For immediate release: January 7, 2022
Emily Renn, Grand Canyon Wolf Recovery Project (928)202-1325; firstname.lastname@example.org
Greta Anderson, Western Watersheds Project (520)623-1878; email@example.com
FLAGSTAFF, Ariz. – Endangered Mexican gray wolf “Anubis” (m2520) was shot and killed illegally on the Kaibab National Forest west of Flagstaff last Sunday, January 2. The wolf had become well-known for his successful forays north of Interstate 40 and beyond the boundary of the current recovery area.
“We are heartbroken to learn that our adventurous young disperser wolf had his life illegally cut short by a human’s bullet,” said Emily Renn, Executive Director of the Grand Canyon Wolf Recovery Project. “Anubis filled us with the hope that wolves will keep coming back to the excellent habitat of the Grand Canyon region. I am grateful for the time knowing he was in the forests nearby. The power of people who love and care for wild creatures and want to see wolves restored to their rightful place will someday overcome the small minority of people who kill for no reason.”
“It’s tragic that Anubis was killed and many of us are grieving his loss, but despite this heinous crime, it is also profound confirmation that northern Arizona should be part of the wolf recovery effort,” said Greta Anderson, Deputy Director of Western Watersheds Project. “The arbitrary boundary at Interstate 40 is not based on science or suitability but on the continued reluctance of the state game agencies to let wolves be wild and roam wherever they choose.”
“The Arizona Game and Fish Department could have done more to protect Anubis, including public education efforts, the closure of hunting units, and by promoting coexistence,” continued Anderson. “As far as we know, the department didn’t do anything to ensure this wolf’s safety in the many months he was up north.”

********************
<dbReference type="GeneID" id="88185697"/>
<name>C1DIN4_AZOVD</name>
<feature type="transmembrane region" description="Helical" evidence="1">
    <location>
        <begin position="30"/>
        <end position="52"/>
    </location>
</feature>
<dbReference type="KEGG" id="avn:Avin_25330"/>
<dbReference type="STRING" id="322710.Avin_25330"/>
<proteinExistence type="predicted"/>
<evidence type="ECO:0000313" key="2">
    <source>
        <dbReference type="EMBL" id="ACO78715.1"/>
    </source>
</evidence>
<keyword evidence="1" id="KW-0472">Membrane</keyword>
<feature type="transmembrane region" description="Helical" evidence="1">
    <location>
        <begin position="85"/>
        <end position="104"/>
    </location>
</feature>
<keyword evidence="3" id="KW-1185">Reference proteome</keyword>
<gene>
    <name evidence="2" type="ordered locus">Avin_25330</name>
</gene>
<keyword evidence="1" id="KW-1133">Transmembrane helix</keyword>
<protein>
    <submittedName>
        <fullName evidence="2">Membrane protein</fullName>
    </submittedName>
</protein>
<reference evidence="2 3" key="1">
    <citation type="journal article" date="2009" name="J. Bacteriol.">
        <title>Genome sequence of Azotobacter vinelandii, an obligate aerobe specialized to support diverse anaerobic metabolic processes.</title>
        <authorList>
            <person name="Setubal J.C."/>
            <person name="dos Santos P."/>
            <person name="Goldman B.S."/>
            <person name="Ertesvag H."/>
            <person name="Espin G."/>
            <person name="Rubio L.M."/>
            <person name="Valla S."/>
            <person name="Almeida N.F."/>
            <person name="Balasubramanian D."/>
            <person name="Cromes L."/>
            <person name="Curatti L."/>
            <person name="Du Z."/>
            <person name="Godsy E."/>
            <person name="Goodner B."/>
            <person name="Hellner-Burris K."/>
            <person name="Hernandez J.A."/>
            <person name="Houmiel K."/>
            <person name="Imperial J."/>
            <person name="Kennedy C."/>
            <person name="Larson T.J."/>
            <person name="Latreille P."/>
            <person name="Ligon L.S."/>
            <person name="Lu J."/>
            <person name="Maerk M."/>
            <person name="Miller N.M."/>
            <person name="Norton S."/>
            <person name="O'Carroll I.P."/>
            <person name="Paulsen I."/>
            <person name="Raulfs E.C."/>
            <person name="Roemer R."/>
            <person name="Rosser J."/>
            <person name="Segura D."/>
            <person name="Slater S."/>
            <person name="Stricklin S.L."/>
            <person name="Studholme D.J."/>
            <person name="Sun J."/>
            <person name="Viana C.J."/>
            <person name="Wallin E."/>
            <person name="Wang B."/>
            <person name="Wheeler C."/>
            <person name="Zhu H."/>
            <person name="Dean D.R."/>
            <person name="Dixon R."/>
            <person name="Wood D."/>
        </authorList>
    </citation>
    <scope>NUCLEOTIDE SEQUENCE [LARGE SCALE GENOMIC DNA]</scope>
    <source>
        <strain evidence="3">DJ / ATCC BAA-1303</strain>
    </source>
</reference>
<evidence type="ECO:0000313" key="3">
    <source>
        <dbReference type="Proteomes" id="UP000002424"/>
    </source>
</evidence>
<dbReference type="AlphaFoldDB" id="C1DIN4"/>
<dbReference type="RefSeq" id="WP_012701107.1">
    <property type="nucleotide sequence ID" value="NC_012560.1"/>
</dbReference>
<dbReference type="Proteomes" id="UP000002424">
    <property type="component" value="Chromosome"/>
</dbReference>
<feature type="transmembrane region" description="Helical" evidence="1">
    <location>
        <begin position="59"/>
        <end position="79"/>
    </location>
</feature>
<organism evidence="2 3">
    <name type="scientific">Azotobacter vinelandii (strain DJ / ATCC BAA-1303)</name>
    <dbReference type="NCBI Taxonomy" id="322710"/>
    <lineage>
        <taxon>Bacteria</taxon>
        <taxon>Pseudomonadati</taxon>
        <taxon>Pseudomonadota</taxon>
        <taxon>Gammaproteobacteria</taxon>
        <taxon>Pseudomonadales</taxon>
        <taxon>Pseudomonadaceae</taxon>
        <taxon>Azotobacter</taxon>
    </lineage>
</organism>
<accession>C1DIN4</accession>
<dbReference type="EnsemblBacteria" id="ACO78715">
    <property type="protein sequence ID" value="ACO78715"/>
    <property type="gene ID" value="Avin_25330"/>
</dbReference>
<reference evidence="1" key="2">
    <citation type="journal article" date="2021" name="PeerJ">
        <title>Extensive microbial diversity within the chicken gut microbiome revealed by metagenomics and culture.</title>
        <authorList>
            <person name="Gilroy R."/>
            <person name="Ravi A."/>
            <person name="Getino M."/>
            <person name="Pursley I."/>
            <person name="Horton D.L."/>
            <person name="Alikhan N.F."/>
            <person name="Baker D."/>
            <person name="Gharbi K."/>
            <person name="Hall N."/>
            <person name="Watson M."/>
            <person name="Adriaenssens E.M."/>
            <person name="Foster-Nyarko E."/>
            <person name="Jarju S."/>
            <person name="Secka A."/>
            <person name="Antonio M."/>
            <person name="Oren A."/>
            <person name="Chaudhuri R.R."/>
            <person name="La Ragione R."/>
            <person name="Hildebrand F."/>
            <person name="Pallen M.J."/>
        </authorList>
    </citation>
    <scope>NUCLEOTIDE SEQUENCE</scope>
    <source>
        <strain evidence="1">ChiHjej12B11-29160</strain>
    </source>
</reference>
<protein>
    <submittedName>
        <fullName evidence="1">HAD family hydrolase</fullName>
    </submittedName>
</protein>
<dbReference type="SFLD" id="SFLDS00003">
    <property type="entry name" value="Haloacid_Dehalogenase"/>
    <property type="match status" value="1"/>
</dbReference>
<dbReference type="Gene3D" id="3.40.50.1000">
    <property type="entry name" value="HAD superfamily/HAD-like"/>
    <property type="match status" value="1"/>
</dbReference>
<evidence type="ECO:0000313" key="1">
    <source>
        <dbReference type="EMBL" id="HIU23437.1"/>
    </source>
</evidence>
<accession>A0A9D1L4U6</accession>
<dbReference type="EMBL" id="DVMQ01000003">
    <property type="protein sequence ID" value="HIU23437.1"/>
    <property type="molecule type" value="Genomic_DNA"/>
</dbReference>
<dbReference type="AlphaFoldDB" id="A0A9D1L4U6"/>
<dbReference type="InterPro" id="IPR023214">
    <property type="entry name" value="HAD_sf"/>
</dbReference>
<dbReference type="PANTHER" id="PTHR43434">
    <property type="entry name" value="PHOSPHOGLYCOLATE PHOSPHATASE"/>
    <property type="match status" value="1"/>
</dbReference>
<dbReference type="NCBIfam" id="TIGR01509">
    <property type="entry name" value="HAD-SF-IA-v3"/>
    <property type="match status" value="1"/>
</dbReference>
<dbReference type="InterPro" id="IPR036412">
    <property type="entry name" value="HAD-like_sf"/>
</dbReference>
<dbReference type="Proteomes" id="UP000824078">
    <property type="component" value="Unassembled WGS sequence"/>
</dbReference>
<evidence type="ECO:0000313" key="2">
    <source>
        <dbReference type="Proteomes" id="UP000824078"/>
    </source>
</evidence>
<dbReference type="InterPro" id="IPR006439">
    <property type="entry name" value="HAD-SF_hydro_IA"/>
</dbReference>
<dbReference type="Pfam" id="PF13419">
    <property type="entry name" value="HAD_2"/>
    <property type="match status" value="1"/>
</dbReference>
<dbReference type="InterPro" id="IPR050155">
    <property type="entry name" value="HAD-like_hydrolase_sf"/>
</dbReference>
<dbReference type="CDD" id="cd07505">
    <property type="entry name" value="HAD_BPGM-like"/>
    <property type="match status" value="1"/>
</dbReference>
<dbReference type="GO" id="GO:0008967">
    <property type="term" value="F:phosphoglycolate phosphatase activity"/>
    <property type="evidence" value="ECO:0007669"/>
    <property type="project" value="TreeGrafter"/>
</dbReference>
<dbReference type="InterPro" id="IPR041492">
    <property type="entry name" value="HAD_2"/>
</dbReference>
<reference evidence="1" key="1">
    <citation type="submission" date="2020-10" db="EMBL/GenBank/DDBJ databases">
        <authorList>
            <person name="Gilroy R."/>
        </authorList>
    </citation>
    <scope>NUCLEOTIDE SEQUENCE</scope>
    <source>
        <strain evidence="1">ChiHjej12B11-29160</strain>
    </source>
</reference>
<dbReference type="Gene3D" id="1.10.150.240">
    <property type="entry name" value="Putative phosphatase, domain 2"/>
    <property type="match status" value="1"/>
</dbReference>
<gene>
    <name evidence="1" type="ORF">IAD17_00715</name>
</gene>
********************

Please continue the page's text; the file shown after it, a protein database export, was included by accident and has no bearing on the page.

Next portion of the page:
The best available science recommends that real recovery for Mexican gray wolves includes the establishment of a northern Arizona population. A new proposed rulemaking period gives the U.S. Fish and Wildlife Service an opportunity to expand the recovery boundary; the public comment period is open until January 27, 2022. Conservation groups are hoping that the federal agency will consider a plan to remove the Interstate 40 boundary.
Anubis was wearing a bright pink collar at the time he was shot, and his death is under federal investigation. Mexican gray wolves are protected under the Endangered Species Act. Killing a Mexican wolf is a violation of the federal Endangered Species Act and can result in criminal penalties of up to $50,000, and/or up to one year in jail, plus a potential civil penalty of up to $25,000.
Anyone with information about Anubis’ death should call 1-844-397-8477 or email firstname.lastname@example.org. The Service is offering a reward of up to $10,000, the Arizona Game and Fish Department is offering a reward of up to $1,000, and the New Mexico Department of Game and Fish is offering a reward of up to $1,000 for information leading to the conviction of those responsible for the wolf’s death. Additional reward funds of up to $37,000 have been pledged by conservation organizations and private individuals for information leading to the conviction of anyone who kills an endangered wolf.
Photos of Anubis are available upon request.